“He wrote regular letters, and loved coming back,” said the Hayes manager, Peter Anderson, who has been here for 23 years. “He used to sit on the lawn with me, and tell me what a fantastic time he’d had here. It would reduce me to tears.”

He does not think it is fanciful to believe that the inherent spirituality of the place might have had some­thing to do with the ethos it had as Camp 13, although eyebrows are al­ways raised at a surviving photograph of the chapel as an officers’ mess, com­plete with swastika.

John Wing, who has been in charge of sport and recreation at the Hayes since 1994, has never managed to get his uncle, a German POW who mar­ried a local girl, and remained here after the war, to talk about his experience. “He comes here to see me, and I say: ‘Do you want to have a walk round?’ He always says no.

“He rarely goes back to Germany, but the bizarre thing is that he still sounds as German as German could be, watches German television, and buys everything from Aldi.”

TREASURES from the wartime era are now on exhibition in the extended bar area, which was once, I remember, a claustrophobic bookshop where you negotiated a perilously slopping path at coffee time. Now, it is all opened up and modernised, with a glass screen that affords a view of the gardens from as far back as the re­ception area.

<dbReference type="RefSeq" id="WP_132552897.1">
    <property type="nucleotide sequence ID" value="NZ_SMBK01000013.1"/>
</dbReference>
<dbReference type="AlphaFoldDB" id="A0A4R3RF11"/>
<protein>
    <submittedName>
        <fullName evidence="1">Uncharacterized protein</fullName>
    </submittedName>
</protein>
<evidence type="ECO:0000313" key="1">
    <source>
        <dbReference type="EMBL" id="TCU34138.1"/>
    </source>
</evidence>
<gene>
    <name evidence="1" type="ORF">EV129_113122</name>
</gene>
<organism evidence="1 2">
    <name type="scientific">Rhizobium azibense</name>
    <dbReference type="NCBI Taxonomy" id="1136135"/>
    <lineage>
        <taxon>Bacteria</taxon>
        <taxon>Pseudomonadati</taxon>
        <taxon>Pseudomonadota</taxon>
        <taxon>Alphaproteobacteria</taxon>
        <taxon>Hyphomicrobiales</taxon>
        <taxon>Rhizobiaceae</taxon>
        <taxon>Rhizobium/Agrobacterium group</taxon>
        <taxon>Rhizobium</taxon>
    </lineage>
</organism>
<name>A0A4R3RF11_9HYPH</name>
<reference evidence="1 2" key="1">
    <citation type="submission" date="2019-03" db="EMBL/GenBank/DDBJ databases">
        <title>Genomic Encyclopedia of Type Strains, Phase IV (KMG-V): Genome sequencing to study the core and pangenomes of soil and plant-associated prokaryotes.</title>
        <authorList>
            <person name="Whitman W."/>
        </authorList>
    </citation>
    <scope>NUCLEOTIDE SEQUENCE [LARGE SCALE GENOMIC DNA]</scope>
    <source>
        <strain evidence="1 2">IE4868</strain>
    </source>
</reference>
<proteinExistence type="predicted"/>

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TREASURES from the wartime era are now on exhibition in the extended bar area, which was once, I remember, a claustrophobic bookshop where you negotiated a perilously slopping path at coffee time. Now, it is all opened up and modernised, with a glass screen that affords a view of the gardens from as far back as the re­ception area.

The Butterley fireplace remains, from the original house, a perfect back­ground for the display of tunnel­ling tools, ink pots, photographs, and trinkets, many of them discovered in the walls of the Garden House. “It still makes me tingle just thinking about it,” Mr Anderson said.

He is even more awed by the people who have passed through the doors of the Hayes in the past 100 years. Sir John Betjeman, T. S. Eliot, and C. S. Lewis all came to SCM conferences here before the Second World War; and the German theo­logian Jürgen Moltmann was invited to the first post-war conference in 1947. The author Sir Terry Pratchett is among recent visitors.

In 1987, the Swanwick Declaration gave birth to the ecumenical in­strument Churches Together in Britain and Ireland.

Many of those who have sent in their memories speak of sitting at the feet of great teachers or others, who were to have a profound influence on their lives. The Bishop of Birkenhead, the Rt Revd Keith Sinclair, said: “My earliest memories include the delight­ful welcome, the invitation to order a newspaper and our host’s capacity to intuitively understand how many of each copy would be required, and the superb preaching and teaching of such as Eric Alexander, Alec Motyer, Jon­athan Lamb, and countless others.”

Brian Frost recalled that, in the 1960s, “the Revd Edwin Robert­son, a distinguished Baptist scholar and expert on Dietrich Bonhoeffer, was so brilliant that he was applauded vigorously. It is the only time in my life I have heard applause after a Bible study.”